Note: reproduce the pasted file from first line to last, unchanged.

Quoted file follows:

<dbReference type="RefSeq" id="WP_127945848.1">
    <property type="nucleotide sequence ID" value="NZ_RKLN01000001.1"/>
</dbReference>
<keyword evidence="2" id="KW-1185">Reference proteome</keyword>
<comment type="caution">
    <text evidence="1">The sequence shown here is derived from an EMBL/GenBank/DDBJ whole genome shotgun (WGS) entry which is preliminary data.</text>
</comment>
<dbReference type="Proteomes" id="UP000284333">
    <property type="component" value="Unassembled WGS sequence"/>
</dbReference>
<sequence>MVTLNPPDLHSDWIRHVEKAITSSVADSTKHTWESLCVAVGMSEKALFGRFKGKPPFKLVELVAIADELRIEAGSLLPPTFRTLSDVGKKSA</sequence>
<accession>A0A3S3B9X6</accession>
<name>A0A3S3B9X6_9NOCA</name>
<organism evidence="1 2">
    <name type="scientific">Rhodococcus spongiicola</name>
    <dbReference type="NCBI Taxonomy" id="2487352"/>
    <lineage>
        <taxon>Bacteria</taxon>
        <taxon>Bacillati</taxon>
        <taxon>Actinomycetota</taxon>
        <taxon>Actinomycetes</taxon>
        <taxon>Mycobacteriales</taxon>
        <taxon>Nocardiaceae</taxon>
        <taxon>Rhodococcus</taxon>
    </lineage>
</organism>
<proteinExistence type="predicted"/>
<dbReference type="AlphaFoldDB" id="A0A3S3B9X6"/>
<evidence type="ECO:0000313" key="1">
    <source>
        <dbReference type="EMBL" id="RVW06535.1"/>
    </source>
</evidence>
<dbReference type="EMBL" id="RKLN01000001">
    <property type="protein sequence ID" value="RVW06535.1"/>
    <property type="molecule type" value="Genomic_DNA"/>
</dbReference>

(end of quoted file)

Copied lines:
<dbReference type="RefSeq" id="WP_127945848.1">
    <property type="nucleotide sequence ID" value="NZ_RKLN01000001.1"/>
</dbReference>
<keyword evidence="2" id="KW-1185">Reference proteome</keyword>
<comment type="caution">
    <text evidence="1">The sequence shown here is derived from an EMBL/GenBank/DDBJ whole genome shotgun (WGS) entry which is preliminary data.</text>
</comment>
<dbReference type="Proteomes" id="UP000284333">
    <property type="component" value="Unassembled WGS sequence"/>
</dbReference>
<sequence>MVTLNPPDLHSDWIRHVEKAITSSVADSTKHTWESLCVAVGMSEKALFGRFKGKPPFKLVELVAIADELRIEAGSLLPPTFRTLSDVGKKSA</sequence>
<accession>A0A3S3B9X6</accession>
<name>A0A3S3B9X6_9NOCA</name>
<organism evidence="1 2">
    <name type="scientific">Rhodococcus spongiicola</name>
    <dbReference type="NCBI Taxonomy" id="2487352"/>
    <lineage>
        <taxon>Bacteria</taxon>
        <taxon>Bacillati</taxon>
        <taxon>Actinomycetota</taxon>
        <taxon>Actinomycetes</taxon>
        <taxon>Mycobacteriales</taxon>
        <taxon>Nocardiaceae</taxon>
        <taxon>Rhodococcus</taxon>
    </lineage>
</organism>
<proteinExistence type="predicted"/>
<dbReference type="AlphaFoldDB" id="A0A3S3B9X6"/>
<evidence type="ECO:0000313" key="1">
    <source>
        <dbReference type="EMBL" id="RVW06535.1"/>
    </source>
</evidence>
<dbReference type="EMBL" id="RKLN01000001">
    <property type="protein sequence ID" value="RVW06535.1"/>
    <property type="molecule type" value="Genomic_DNA"/>
</dbReference>